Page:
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The built environment is one of the world’s most significant sources of carbon emissions. According to the National Building Performance Standards Coalition, buildings are responsible for 35% of total energy-related greenhouse gas emissions in the United States.

The water systems involved in the construction and operation of buildings are a major source of those carbon emissions A reliable supply of clean water requires enormous amounts of energy. In the United States, 13% of electricity use is related to water treatment and delivery. Sewage treatment is an especially resource-intensive process. On average, every cubic meter of water consumed generates 23 pounds (or 10.6Kg) of carbon emissions.

While the availability of clean water has been recognized as an urgent worldwide concern, however, carbon emissions associated with the production, treatment and distribution of clean water rarely factor into the ongoing conversation on climate policy and carbon mitigation, and their contribution to the global climate crisis is often overlooked.

What’s worse is that much of the water consumed in the construction and operation of the built environment is simply waste. Approximately 25% of all water entering residential and commercial buildings, construction sites and industrial facilities is ultimately wasted.

For instance, water lost from a single cooling tower malfunction can generate emissions equivalent to a transatlantic flight. And one leaky toilet can waste more than 1 million gallons of water a year, resulting in 46 tons of carbon released into the atmosphere every year.

When considering the amplifying effect that water waste has, by driving increased water-related energy consumption and further greenhouse gas emissions, the staggering effect of chronic water inefficiency becomes clear.

Solving the problem of water waste in the built environment won’t address all the world’s climate challenges. But the disproportionate and multiplying impact that water waste has on the climate demonstrates how critical efficient stewardship of this essential natural resource is. Reducing water waste protects a rapidly diminishing resource and also minimizes carbon emissions, so it must be a central part of any successful sustainability strategy.

One reason water waste is overlooked is that it is largely invisible. Most of the water wasted in building construction and operations results from hidden leaks that go undetected, from micro-leakages to pipe bursts. Many contractors and building managers have accepted that such loss is simply part of the nature of their business. Some have tried to mitigate the risk with simplistic tools such as leak sensors or through human intervention with in-person visual inspections, but with limited success. These familiar but frustrating tools don’t empower teams to properly manage water and monitor waste.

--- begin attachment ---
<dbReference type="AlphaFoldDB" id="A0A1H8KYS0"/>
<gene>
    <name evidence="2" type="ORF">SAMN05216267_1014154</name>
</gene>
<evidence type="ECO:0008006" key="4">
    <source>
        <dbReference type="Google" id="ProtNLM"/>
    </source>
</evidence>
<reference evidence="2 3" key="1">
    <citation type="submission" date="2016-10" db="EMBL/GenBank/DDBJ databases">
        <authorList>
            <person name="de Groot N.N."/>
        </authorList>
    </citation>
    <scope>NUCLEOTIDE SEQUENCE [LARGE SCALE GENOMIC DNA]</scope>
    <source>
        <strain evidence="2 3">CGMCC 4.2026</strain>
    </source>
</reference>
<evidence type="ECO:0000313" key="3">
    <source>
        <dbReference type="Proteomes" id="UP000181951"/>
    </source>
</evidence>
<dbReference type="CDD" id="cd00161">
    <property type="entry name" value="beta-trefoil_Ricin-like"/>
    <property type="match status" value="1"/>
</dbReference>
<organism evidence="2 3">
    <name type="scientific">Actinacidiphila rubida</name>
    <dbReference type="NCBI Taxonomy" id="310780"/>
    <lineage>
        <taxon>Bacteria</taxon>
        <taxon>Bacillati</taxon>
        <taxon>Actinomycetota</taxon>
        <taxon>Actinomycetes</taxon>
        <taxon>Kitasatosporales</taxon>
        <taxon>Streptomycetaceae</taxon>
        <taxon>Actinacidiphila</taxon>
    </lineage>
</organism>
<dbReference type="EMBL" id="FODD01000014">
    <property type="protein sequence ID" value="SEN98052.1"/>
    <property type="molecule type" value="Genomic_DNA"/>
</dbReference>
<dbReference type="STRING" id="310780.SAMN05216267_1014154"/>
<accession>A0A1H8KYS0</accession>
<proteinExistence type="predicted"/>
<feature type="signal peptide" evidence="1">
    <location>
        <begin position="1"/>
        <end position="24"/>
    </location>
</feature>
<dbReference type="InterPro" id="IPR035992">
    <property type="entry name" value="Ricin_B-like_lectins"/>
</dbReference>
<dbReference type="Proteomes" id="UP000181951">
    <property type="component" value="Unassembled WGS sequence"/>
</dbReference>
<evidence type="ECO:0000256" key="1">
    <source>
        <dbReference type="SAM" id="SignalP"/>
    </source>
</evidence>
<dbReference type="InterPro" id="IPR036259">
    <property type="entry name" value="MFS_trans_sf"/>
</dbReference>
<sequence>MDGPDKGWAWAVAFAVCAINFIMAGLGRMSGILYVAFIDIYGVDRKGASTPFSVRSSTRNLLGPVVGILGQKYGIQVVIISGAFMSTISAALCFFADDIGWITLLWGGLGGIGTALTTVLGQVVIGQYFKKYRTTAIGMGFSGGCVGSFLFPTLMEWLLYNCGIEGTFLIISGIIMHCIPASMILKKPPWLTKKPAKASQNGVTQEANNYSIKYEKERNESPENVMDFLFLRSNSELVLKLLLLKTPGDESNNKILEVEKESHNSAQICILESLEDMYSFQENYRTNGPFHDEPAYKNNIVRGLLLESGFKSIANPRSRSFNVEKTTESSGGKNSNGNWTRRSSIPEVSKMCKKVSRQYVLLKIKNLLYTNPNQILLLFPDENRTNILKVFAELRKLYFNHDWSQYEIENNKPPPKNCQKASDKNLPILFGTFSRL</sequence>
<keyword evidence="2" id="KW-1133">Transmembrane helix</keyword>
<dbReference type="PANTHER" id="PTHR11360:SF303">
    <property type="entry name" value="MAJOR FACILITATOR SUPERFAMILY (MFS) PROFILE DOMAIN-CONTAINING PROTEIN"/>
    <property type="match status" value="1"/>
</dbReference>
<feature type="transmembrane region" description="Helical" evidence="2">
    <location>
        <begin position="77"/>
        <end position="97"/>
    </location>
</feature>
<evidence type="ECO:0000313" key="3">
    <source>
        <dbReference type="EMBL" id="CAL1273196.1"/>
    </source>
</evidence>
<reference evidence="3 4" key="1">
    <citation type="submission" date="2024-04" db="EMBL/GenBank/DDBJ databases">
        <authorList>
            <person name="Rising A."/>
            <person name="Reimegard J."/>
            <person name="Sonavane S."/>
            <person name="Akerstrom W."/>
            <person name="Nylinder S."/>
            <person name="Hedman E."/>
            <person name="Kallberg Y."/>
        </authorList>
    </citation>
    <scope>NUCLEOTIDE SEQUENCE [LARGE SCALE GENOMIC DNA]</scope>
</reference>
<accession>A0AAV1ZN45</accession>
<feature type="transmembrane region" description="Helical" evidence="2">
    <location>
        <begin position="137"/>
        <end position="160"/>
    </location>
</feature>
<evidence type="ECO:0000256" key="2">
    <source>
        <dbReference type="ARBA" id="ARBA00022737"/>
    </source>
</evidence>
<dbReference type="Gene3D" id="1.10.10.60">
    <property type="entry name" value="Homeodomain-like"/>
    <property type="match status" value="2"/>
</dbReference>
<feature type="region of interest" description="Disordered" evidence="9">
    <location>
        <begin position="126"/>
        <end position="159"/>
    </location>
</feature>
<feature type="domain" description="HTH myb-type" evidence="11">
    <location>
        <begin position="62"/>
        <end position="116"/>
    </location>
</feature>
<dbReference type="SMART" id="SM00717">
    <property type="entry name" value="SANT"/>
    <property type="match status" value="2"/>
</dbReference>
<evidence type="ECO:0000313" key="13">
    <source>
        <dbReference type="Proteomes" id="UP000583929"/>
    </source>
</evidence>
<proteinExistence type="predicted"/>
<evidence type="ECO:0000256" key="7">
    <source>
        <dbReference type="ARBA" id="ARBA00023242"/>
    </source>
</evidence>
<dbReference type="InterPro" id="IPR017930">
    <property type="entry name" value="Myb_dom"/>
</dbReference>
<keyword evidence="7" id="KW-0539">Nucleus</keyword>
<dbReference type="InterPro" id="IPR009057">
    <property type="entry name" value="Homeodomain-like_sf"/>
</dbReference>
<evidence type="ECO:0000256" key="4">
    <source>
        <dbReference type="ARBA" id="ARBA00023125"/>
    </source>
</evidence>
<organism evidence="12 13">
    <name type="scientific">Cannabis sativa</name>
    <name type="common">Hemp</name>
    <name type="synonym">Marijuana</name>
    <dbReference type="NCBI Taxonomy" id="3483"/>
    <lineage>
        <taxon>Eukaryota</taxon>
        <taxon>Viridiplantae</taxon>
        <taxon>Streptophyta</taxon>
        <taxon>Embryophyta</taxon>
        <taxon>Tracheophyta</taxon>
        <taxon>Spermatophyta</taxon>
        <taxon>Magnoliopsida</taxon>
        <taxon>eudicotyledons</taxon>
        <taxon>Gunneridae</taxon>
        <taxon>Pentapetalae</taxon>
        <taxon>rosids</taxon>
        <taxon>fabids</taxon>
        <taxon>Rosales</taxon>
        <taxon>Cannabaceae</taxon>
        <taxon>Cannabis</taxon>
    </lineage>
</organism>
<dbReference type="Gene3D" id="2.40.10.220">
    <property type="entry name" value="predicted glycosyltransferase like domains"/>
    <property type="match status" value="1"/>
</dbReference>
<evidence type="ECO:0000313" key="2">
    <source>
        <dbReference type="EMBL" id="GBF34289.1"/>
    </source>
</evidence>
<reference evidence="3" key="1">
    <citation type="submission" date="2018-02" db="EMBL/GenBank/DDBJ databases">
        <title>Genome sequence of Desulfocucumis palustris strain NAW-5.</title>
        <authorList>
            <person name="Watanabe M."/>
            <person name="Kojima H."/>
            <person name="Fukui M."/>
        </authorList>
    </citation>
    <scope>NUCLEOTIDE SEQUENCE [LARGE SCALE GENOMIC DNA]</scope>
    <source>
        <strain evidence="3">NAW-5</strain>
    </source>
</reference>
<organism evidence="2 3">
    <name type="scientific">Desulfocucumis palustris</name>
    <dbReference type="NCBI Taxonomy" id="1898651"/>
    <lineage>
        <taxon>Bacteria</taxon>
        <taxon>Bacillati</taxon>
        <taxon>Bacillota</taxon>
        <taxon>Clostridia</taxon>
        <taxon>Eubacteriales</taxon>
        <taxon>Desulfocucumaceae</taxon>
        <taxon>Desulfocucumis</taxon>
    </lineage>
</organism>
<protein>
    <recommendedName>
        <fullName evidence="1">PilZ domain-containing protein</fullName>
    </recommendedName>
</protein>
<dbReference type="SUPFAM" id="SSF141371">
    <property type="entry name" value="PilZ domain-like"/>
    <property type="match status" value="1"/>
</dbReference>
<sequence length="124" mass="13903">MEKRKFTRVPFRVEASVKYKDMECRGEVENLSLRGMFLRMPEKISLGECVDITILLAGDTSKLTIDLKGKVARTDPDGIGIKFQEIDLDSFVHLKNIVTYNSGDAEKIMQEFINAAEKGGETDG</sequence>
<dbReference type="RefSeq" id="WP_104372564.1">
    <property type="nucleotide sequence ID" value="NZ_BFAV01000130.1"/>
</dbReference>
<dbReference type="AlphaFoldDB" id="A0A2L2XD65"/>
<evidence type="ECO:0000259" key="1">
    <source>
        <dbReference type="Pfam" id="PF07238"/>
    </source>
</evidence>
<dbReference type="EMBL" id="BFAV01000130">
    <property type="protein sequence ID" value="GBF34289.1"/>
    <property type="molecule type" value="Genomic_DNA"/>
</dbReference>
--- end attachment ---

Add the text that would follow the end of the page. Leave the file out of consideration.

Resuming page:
Fortunately, new solutions powered by artificial intelligence and machine learning promise to transform how construction, building operations and property and facilities management professionals deal with water waste. Innovations in "Internet of Things" and artificial intelligence make it possible to mitigate water waste and meet sustainability goals proactively.

Powerful water management and analytics solutions provide intelligent real-time monitoring, helping contractors, owners, developers and managers identify leaks at the source, eliminating the risk of water loss, property damage and interrupted workflows while also addressing the growing problem of carbon emissions related to water waste.

The right leak detection and analytics solution supports a building’s complete operational lifecycle, from construction to operation. During construction, the system can provide accurate real-time data on water consumption, identify the location of a leak and even shut off the water supply automatically in case the leak has the potential to cause damage. By using advanced algorithms to learn water use patterns, the system can alert project teams when an anomaly is detected.

Communicating over cellular networks and powered by battery, they can be deployed even before Internet and electrical infrastructure has been installed and can continue to operate in case of outages or service interruptions. And once the building is completed, the system integrates into the building management system.

Water loss in the built environment is a serious challenge, and it will only become more urgent as concerns about sustainability among consumers, investors and regulators drive demand for increased transparency and efficiency. There is no doubt that all companies will soon be required to disclose information about the climate impact of their operations.

Data-powered water management solutions offer a way for businesses to proactively respond to these concerns by optimizing water use and demonstrate their commitment to a clean environment and their sustainability goals.

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